The Metropolitan Chamber of Commerce and Industry (MCCI), Dhaka has identified the present situation in the banking sector as one of the biggest risks to the economy and called for the central bank's strict vigilance to bring discipline in the sector.
"The corruption-ridden banking sector is perhaps the biggest downside risk now, which will call for strict vigilance by the central bank to bring discipline to the sector," the Metropolitan Chamber of Commerce and Industry (MCCI), Dhaka said in its review of the 'Economic Situation in Bangladesh for January-March (Q3) period of the fiscal year (FY) 2018-19'.
Despite making certain progress, the economy of Bangladesh is also facing some other downside risks, including inadequate infrastructure, lack of investors' confidence and shortage of power and energy, according to the country's MCCI.
"Bangladesh's economy is progressing well, but below its true potential. Inadequate infrastructure and lack of investors' confidence discourage making fresh investment and shortage of power and energy is now among major impediments to the country's accelerated economic development," it said.
Despite the impediments, the economy has done exceptionally well over the past two decades, the MCCI added.
"Internationally accepted indicators of both economic and social progress have placed Bangladesh at the forefront of the developing world. Poverty has fallen and people's living standards have improved significantly," said the country's one of the leading trade bodies.
Citing the estimate of Bangladesh Bureau of Statistics (BBS), it said the country's GDP (gross domestic product) growth in the current fiscal (FY '19) is likely to be 8.13 per cent, up from 7.86 per cent in the past fiscal (FY '18).
The multilateral lenders that previously downgraded the country's growth projection to below 7.0 per cent have raised their projection to between 7.3 per cent and 8.0 per cent, according to the MCCI.
"Although their projections are well below the BBS estimate of 8.13 per cent, the forecasted growth rate, if successfully realised, would be no mean achievement when compared with the GDP growth of many other developing countries," said the trade body.
It further said improvements in the country's GDP growth have so far been the outcome of steady progress in the agriculture sector and food security, moderately good growth in industry despite the shortage in the power sector, and amid a decline in the inflation rate to a single digit.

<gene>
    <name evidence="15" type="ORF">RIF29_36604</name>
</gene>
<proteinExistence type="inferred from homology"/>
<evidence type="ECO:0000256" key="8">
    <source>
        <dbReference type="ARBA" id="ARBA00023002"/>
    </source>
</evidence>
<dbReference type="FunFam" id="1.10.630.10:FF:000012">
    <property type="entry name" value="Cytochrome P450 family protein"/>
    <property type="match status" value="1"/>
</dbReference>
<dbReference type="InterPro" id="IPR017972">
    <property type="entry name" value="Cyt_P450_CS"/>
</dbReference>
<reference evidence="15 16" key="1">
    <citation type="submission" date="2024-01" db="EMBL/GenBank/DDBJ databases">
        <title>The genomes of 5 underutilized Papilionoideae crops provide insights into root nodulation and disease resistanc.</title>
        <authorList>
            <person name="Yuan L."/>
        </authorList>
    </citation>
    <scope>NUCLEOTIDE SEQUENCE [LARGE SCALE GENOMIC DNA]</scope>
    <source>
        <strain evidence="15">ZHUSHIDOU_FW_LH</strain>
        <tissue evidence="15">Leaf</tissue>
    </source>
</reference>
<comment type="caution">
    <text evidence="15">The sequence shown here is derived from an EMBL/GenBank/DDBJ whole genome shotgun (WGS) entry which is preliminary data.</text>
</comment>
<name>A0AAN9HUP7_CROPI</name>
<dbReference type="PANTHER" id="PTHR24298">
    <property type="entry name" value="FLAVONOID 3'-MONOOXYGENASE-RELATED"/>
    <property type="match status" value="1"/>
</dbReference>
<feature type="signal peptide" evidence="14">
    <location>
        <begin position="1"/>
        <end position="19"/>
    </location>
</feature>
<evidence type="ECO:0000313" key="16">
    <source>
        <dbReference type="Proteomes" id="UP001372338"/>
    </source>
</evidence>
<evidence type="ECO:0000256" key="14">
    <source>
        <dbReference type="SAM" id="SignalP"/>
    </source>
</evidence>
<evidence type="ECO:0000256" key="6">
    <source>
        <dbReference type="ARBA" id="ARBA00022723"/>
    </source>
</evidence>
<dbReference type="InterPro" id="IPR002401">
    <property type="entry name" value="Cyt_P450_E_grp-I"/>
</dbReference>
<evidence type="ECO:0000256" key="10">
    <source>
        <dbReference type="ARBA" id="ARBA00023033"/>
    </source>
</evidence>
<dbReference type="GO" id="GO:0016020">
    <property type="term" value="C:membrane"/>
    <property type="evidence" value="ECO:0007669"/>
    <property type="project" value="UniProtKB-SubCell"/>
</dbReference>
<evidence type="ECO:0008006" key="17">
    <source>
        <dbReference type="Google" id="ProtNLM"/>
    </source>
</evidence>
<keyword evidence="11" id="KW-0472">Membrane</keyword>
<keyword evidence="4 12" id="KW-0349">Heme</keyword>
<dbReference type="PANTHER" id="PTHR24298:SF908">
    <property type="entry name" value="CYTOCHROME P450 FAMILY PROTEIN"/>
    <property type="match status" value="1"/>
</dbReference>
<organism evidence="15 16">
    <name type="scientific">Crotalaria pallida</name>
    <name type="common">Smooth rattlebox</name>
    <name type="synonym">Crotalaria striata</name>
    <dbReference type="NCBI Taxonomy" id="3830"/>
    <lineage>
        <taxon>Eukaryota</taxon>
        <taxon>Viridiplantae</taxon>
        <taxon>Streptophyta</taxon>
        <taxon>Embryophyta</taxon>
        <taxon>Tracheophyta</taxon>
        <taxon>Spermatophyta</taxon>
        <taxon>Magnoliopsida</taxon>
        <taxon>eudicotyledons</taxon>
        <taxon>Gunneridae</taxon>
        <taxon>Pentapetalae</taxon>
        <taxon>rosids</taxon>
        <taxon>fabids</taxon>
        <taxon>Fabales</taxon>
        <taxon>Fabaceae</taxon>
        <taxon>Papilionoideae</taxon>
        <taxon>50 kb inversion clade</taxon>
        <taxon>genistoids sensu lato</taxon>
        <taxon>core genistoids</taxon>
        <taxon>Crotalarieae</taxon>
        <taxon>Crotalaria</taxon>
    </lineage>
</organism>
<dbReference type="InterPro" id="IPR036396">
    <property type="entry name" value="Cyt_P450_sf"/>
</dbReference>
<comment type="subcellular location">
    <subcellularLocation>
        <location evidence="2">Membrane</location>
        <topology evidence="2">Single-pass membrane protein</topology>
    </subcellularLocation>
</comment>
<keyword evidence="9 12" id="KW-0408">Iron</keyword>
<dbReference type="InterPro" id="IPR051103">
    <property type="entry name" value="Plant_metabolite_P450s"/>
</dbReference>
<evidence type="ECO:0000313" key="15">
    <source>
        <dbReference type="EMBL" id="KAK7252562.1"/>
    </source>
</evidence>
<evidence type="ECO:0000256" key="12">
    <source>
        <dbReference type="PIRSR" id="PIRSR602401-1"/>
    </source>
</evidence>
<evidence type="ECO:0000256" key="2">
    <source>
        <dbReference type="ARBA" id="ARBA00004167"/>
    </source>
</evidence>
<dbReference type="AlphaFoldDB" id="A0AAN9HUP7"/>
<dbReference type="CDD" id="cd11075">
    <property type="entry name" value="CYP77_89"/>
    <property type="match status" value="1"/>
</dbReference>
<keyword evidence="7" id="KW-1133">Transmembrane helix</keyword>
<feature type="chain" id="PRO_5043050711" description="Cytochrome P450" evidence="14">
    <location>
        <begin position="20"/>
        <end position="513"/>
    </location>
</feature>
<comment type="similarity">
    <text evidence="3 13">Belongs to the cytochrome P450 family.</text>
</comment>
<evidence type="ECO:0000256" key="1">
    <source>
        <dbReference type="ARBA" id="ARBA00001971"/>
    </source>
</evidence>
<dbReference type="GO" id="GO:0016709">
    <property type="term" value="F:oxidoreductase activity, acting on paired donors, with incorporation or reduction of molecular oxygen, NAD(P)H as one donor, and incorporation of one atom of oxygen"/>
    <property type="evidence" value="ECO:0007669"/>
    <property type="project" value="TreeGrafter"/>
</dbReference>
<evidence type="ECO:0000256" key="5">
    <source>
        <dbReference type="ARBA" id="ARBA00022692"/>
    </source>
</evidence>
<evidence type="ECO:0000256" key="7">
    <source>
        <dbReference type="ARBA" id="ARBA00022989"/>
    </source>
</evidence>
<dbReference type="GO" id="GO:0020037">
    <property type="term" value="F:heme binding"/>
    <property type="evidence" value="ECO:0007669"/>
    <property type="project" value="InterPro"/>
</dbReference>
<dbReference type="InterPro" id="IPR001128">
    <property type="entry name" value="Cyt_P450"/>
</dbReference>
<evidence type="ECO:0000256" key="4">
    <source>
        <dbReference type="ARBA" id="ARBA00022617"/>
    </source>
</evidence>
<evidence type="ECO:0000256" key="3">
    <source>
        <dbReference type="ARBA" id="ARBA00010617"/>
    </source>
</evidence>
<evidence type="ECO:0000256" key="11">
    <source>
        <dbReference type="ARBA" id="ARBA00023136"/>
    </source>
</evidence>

Besides, macroeconomic stability, the build-up of a comfortable foreign exchange reserve, achieving most of the MDG (millennium development goal) targets, and good progress in achieving the SDGs, which the country is diligently striving to meet ahead of the 2030 timeline, also contributed to the GDP growth, it said.
Keeping this in view, the MCCI suggested that the prevailing downside risks that pose as big threats to its economic growth need to be carefully addressed.
"Power and gas shortage, insufficiency of investment and weak infrastructure are the major obstacles to growth, as they disrupt industrial production and also discourage new investment," the MCCI review said.
There are other downside risks such as poor implementation of public investment programmes (only 47.22 per cent of the annual development programme (ADP) has reportedly been implemented in the first nine months of the present fiscal), it mentioned.
The growing requirement of subsidy payments by the state to different sectors, uncertain availability of foreign aid, and growing income inequalities are also the challenging areas, it pointed out.
About the sectoral performances, the MCCI said the agriculture sector had performed well in the quarter under review (Q3 of FY19), which posted a robust 4.19 per cent growth in FY '18, compared to a moderate growth of 2.97 per cent in FY '17.
Mentioning that the detailed data on the broad industry sector or its sub-sectors are not available for the quarter under review, it said in FY '18, however, the broad industry sector managed to grow by 12.06 per cent, exceeding the growth rate in the previous fiscal by 1.84 percentage points, despite the shortage of energy, both gas and power.
The manufacturing sub-sector recorded 13.40 per cent growth in FY '18, which was 2.43 percentage points higher than the previous fiscal year's 10.97 per cent, according to the MCCI review.
Within manufacturing sector, the large and medium-scale industries sub-sector performed better than in the previous fiscal, growing at 14.26 per cent in FY '18, compared to 11.20 per cent in FY '17, it revealed.
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